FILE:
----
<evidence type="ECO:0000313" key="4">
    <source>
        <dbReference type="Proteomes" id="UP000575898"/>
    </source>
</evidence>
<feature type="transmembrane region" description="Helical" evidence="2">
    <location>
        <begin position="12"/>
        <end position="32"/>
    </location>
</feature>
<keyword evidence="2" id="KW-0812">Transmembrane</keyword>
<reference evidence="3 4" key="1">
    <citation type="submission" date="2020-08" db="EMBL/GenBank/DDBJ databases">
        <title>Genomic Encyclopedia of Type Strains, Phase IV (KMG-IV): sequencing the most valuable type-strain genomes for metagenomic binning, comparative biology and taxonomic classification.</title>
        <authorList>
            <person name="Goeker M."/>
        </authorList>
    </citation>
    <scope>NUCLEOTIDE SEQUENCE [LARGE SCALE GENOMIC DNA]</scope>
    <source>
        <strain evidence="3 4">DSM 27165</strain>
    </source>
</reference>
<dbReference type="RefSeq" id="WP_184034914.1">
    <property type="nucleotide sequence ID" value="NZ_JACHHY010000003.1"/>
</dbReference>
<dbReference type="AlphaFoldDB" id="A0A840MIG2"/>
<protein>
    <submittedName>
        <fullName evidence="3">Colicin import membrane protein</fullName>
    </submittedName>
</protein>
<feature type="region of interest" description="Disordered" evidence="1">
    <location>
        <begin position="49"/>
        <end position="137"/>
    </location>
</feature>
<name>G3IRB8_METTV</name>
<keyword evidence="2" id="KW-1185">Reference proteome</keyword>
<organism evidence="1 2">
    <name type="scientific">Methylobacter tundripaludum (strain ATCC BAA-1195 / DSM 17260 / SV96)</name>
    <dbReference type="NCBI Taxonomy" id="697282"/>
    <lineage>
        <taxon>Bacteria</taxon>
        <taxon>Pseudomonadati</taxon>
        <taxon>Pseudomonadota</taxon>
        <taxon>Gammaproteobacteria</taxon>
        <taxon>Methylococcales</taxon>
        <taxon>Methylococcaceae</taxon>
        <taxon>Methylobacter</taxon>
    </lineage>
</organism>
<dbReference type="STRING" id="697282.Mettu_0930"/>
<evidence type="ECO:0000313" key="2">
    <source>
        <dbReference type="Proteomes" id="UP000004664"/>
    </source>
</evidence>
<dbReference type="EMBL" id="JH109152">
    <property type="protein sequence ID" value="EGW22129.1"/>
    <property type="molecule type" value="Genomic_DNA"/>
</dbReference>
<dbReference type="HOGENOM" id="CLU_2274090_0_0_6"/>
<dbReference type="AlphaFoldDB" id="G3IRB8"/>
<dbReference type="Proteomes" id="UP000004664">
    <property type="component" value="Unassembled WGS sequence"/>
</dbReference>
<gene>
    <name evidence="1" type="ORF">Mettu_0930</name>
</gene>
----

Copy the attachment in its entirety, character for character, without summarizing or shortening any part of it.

<evidence type="ECO:0000313" key="4">
    <source>
        <dbReference type="Proteomes" id="UP000575898"/>
    </source>
</evidence>
<feature type="transmembrane region" description="Helical" evidence="2">
    <location>
        <begin position="12"/>
        <end position="32"/>
    </location>
</feature>
<keyword evidence="2" id="KW-0812">Transmembrane</keyword>
<reference evidence="3 4" key="1">
    <citation type="submission" date="2020-08" db="EMBL/GenBank/DDBJ databases">
        <title>Genomic Encyclopedia of Type Strains, Phase IV (KMG-IV): sequencing the most valuable type-strain genomes for metagenomic binning, comparative biology and taxonomic classification.</title>
        <authorList>
            <person name="Goeker M."/>
        </authorList>
    </citation>
    <scope>NUCLEOTIDE SEQUENCE [LARGE SCALE GENOMIC DNA]</scope>
    <source>
        <strain evidence="3 4">DSM 27165</strain>
    </source>
</reference>
<dbReference type="RefSeq" id="WP_184034914.1">
    <property type="nucleotide sequence ID" value="NZ_JACHHY010000003.1"/>
</dbReference>
<dbReference type="AlphaFoldDB" id="A0A840MIG2"/>
<protein>
    <submittedName>
        <fullName evidence="3">Colicin import membrane protein</fullName>
    </submittedName>
</protein>
<feature type="region of interest" description="Disordered" evidence="1">
    <location>
        <begin position="49"/>
        <end position="137"/>
    </location>
</feature>
<name>G3IRB8_METTV</name>
<keyword evidence="2" id="KW-1185">Reference proteome</keyword>
<organism evidence="1 2">
    <name type="scientific">Methylobacter tundripaludum (strain ATCC BAA-1195 / DSM 17260 / SV96)</name>
    <dbReference type="NCBI Taxonomy" id="697282"/>
    <lineage>
        <taxon>Bacteria</taxon>
        <taxon>Pseudomonadati</taxon>
        <taxon>Pseudomonadota</taxon>
        <taxon>Gammaproteobacteria</taxon>
        <taxon>Methylococcales</taxon>
        <taxon>Methylococcaceae</taxon>
        <taxon>Methylobacter</taxon>
    </lineage>
</organism>
<dbReference type="STRING" id="697282.Mettu_0930"/>
<evidence type="ECO:0000313" key="2">
    <source>
        <dbReference type="Proteomes" id="UP000004664"/>
    </source>
</evidence>
<dbReference type="EMBL" id="JH109152">
    <property type="protein sequence ID" value="EGW22129.1"/>
    <property type="molecule type" value="Genomic_DNA"/>
</dbReference>
<dbReference type="HOGENOM" id="CLU_2274090_0_0_6"/>
<dbReference type="AlphaFoldDB" id="G3IRB8"/>
<dbReference type="Proteomes" id="UP000004664">
    <property type="component" value="Unassembled WGS sequence"/>
</dbReference>
<gene>
    <name evidence="1" type="ORF">Mettu_0930</name>
</gene>